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Election Night

Campus was quiet. Everywhere I looked, I heard nothing, I spoke no words, I had nothing left in me to say. Those spaces I heard with laughter, filled with chatter, rummaging with noise, rung songs of silence - but maybe that was because I tuned things out. When I actually began to listen, the conversations were as if it were just a regular day, business as usual. I know, the day after the election that I was not the only one who was at a loss for words.

Half of the American population found the results of this election shocking and disappointing. The other half celebrates joyfully, they feel as though the President elect is the best person to lead this country for the next four years. This election, along with many Presidential elections of the past, exists as a turning point in history. And we all have watched the world change before our eyes. The candidate that won the election of 2016, has shined a luminous light on the divide in America. His words throughout the past few months have been fueled by hateful, racist, sexist, and ignorant views. And he has made it clear that many people will not be represented in the future of America. His “dream,” to “Make America Great Again!” does not include minorities, members of the LGBT community, women, nor does it include Syrian refugees, Muslims, or members from various groups.

As a minority, it is not hard to fear what is to come. It is not only the elected candidate that people fear, but they fear the everyday people that harbor those same beliefs. People surrounding us are what make this country; and as these ideas have surfaced - and are now more potent than ever - no one knows what people are capable of. None of the isms ever died, got resolved, and dissipated - they existed, remained hidden, and weren't always expressed.


In discussion with an entrepreneur that I look up to, he questioned why so many of the young people were distraught by the results of the election. And I had to inform him that our disgust and distraught doesn't come from us feeling as though these are new issues that have arisen, but rather that these are issues that become more and more prevalent over time and seem to have no resolution.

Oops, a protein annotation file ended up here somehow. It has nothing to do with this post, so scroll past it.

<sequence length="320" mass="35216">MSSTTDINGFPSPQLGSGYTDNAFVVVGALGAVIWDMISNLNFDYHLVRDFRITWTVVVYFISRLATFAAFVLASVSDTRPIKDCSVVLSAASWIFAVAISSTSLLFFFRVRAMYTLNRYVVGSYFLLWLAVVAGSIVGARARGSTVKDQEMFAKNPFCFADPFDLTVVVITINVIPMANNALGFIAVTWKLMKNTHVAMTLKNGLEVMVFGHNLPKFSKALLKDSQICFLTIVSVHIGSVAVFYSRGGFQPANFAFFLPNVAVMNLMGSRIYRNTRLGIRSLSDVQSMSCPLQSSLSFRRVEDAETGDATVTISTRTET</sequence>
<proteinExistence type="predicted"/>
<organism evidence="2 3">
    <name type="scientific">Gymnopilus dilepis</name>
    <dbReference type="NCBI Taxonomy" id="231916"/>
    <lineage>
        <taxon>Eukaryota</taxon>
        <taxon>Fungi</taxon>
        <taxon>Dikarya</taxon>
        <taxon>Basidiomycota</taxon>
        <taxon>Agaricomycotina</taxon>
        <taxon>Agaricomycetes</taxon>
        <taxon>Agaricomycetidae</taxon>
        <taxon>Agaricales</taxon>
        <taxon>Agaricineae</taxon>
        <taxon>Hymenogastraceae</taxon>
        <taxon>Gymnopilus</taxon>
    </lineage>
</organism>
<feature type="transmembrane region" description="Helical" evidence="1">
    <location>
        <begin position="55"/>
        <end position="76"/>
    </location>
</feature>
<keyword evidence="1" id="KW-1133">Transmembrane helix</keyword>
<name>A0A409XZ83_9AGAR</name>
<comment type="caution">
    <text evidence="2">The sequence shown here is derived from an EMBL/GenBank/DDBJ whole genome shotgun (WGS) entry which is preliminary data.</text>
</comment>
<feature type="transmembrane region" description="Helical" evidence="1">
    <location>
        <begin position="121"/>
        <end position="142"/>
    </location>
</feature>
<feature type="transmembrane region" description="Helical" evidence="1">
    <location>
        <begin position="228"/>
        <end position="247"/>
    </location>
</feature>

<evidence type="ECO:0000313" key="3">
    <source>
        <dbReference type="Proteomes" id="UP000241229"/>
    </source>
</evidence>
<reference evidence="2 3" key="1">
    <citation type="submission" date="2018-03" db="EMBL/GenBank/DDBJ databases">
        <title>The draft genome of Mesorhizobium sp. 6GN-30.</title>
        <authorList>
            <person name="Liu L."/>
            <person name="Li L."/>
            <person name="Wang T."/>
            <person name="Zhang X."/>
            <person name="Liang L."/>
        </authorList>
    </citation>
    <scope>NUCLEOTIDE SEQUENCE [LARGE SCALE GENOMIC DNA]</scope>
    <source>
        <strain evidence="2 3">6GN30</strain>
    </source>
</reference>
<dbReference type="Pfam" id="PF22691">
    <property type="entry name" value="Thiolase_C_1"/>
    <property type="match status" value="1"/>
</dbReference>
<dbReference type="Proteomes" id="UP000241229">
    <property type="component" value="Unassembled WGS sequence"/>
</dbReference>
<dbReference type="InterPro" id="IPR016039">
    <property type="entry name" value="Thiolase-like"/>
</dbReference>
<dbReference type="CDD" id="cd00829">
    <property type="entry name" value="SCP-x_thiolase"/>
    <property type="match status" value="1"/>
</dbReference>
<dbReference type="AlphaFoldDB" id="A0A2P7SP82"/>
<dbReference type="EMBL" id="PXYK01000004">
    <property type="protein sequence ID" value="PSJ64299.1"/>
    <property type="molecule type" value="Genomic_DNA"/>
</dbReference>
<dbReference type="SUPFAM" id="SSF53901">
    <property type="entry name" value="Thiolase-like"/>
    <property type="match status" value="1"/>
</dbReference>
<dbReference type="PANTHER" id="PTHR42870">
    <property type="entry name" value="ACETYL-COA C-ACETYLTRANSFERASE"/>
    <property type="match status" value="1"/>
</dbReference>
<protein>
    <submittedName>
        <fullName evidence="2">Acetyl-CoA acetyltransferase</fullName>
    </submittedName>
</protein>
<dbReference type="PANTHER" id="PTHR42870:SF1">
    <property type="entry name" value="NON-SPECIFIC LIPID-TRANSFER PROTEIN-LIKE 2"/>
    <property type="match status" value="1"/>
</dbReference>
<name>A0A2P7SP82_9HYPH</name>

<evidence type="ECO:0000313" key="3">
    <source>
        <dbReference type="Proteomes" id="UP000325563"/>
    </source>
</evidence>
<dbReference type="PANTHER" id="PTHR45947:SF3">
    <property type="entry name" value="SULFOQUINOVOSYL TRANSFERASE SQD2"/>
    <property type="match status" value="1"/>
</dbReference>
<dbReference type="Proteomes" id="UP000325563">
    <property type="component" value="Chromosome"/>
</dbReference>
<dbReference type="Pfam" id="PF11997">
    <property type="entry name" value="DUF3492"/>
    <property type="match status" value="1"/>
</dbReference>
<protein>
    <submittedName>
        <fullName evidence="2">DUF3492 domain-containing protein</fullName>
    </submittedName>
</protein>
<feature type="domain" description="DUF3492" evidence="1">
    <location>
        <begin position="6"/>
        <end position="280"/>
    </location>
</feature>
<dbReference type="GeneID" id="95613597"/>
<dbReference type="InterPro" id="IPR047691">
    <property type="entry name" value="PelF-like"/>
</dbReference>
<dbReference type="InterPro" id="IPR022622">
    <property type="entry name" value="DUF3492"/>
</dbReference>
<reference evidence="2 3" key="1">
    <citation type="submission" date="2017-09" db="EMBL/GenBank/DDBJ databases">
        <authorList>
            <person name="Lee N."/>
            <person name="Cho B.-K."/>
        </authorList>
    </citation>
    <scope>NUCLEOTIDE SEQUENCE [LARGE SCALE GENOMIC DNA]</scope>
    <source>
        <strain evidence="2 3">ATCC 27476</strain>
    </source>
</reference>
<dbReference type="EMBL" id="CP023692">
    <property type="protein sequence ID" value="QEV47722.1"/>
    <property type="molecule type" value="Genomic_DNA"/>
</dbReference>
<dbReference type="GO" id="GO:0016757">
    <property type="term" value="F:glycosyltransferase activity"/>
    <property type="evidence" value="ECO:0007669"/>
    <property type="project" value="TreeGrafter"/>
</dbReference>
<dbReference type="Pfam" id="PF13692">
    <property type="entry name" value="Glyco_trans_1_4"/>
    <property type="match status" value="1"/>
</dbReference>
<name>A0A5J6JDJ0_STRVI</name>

My disgust stems from me being a black college student on a predominately white campus where black students are spat on and told to go back home, where an effigy of our current President with a noose around his neck is worn at a Football game, and where black students can be told to “watch their mouth,” in the parking lot of a McDonald’s as a lighter is flashed in their face.

My students bring me inspiration. For my first semester in college, I was a facilitator for the JVNP One Life Project where we go to high schools and run workshops to encourage the use of Hip-Hop, poetry, performance and other arts as forms of expression in a school and professional setting. And although I was distraught and disgusted and angry, my students were too. And in that classroom, on the second floor, with the lights lit, it was the first space that entire day that I heard noise. The room no longer stood still, voices rang sweet melodic screams of pain, and I couldn't do anything but break down. Hearing them construct poetry about their personal lives, their emotions surrounding the election, and their responses to their negative peers brought me to tears.


My disgust arises from the fact that I have to look at my students, who could not vote, and see them hurt by the results of the election. I wish that I could help them and make them feel better. But even in spite of my disgust, I am not discouraged or uncomfortable - the inner activist within me is fueled and inspired even more. I am inspired to create art, use my art as my voice in protest. I may not be able to change the President, or the people who hold similar views, but I can provoke thought and express how I feel. I encourage you all to do the same, find your mode of expression and be an activist and a person who seeks reform in that sense. In what ways do you express yourself? Think about it, and think about how you can apply your everyday situations to your expression process.


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